Latest Posts

  • “Why do I need to learn this?”

    Math teachers hear this the most. I will admit that this thought went through my mind several times as a kid. I struggled for years as a teacher to answer it. Here is an honest answer: we are learning how to learn. If you struggle to learn the first concept, you’ll develop a trick to finally understand it. That trick might help you to learn the second thing or the 20th thing. As you learn more tricks, learning gets easier. You can use those tricks everyday.

     We are in school to learn how to learn. The first time you tackle a complex problem will be different than the 100th time. When you get out of school, you want learning to be easy. You can get used to figuring out difficult problems after some practice.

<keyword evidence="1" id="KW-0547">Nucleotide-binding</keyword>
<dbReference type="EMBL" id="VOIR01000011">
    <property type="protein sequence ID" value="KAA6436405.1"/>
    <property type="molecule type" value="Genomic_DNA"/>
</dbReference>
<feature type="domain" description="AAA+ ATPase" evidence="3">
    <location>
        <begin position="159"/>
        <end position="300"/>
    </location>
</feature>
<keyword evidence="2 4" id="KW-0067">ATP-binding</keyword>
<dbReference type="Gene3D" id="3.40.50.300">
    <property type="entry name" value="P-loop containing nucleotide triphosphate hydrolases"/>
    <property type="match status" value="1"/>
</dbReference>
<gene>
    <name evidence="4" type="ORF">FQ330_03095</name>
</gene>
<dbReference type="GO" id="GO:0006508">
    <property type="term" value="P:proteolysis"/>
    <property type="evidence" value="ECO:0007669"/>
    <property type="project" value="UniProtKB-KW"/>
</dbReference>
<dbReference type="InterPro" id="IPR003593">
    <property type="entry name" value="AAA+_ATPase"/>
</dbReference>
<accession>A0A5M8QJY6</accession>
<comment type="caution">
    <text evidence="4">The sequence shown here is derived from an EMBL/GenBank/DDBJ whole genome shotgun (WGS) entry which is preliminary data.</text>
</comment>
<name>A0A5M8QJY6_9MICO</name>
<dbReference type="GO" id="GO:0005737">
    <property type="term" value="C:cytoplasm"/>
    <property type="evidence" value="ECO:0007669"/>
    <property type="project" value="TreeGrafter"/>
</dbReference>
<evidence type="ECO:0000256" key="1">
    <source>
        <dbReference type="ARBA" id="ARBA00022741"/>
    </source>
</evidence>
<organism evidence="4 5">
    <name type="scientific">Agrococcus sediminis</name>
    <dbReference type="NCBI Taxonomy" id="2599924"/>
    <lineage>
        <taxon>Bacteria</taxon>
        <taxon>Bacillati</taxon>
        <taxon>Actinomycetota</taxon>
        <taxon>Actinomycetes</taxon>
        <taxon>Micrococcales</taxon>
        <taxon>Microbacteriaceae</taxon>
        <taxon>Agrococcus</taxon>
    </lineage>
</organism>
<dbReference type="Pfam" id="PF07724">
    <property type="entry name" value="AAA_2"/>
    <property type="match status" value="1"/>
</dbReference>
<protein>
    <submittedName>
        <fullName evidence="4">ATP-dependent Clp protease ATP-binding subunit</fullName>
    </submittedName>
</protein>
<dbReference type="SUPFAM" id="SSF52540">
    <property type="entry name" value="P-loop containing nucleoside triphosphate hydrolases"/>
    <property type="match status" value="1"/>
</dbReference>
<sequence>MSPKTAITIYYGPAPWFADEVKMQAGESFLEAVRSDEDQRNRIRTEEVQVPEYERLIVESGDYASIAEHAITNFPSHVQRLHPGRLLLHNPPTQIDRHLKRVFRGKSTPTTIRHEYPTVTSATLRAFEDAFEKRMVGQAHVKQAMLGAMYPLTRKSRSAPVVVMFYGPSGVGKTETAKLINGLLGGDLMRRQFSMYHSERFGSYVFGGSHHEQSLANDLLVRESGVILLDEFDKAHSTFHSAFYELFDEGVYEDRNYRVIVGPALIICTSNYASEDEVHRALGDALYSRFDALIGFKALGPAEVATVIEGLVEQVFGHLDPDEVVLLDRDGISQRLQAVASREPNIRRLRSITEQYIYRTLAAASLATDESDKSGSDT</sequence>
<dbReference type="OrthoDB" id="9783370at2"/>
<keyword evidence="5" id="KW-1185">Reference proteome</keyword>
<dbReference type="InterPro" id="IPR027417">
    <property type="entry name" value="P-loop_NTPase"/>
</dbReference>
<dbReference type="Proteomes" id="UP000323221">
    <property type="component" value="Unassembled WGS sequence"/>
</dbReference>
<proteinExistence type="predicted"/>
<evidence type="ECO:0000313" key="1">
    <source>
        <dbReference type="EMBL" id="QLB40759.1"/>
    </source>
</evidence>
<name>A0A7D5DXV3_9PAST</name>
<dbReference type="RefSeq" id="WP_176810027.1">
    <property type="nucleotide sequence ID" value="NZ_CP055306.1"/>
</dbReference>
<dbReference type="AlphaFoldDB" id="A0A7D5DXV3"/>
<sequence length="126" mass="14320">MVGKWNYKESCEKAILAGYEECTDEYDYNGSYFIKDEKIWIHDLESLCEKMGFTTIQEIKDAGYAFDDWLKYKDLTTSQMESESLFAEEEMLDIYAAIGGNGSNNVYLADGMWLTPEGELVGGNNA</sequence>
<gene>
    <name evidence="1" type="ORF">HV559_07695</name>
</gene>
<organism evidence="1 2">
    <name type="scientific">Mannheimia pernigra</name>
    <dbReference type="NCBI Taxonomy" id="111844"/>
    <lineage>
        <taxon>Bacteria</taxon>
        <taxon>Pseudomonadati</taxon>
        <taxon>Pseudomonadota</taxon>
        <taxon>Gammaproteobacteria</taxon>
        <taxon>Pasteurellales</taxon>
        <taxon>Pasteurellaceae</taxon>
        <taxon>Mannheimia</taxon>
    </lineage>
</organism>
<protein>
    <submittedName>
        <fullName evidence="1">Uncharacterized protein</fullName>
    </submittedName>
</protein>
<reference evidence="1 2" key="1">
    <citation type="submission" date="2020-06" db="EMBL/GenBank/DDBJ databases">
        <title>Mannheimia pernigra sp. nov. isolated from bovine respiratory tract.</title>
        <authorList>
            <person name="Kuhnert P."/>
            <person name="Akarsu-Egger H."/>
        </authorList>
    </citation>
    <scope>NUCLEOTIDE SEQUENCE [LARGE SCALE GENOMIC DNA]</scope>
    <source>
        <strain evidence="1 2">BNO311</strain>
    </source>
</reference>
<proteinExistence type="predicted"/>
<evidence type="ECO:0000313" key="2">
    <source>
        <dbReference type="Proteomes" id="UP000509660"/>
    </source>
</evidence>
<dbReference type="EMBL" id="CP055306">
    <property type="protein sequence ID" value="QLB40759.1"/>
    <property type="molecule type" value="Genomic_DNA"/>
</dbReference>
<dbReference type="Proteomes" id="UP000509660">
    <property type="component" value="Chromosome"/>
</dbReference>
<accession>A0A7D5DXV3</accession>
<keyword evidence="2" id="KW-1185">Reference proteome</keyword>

Creating brings these problems from the abstract into the concrete. Kids encounter all sorts of physical problems as they try to create.

    Sometimes the lessons teach themselves, if you are watching for them. Poor planning or careless cutting will teach these lessons for you.  Every little custom project has countless possible problems that can arise. Once you start to see them, every class period has a new combination of these problems to solve. Solving physical problems can bring up materials properties, physics, and testing strategies

    Solving these problems and learning is a chaotic process. Learning that can’t be 100% lesson-planned or broken down into benchmarks. It comes in bursts and with ideas that can cut down to the core of a student.

    Learning how to create is learning how to learn.

  • It’s not how good you are, it’s how good you want to be

    I read this book today, it is short and written by the advertiser Paul Arden. It’s a book full of mini lessons and ideas that I’ll be unpacking for a while

    The title is a great idea by itself.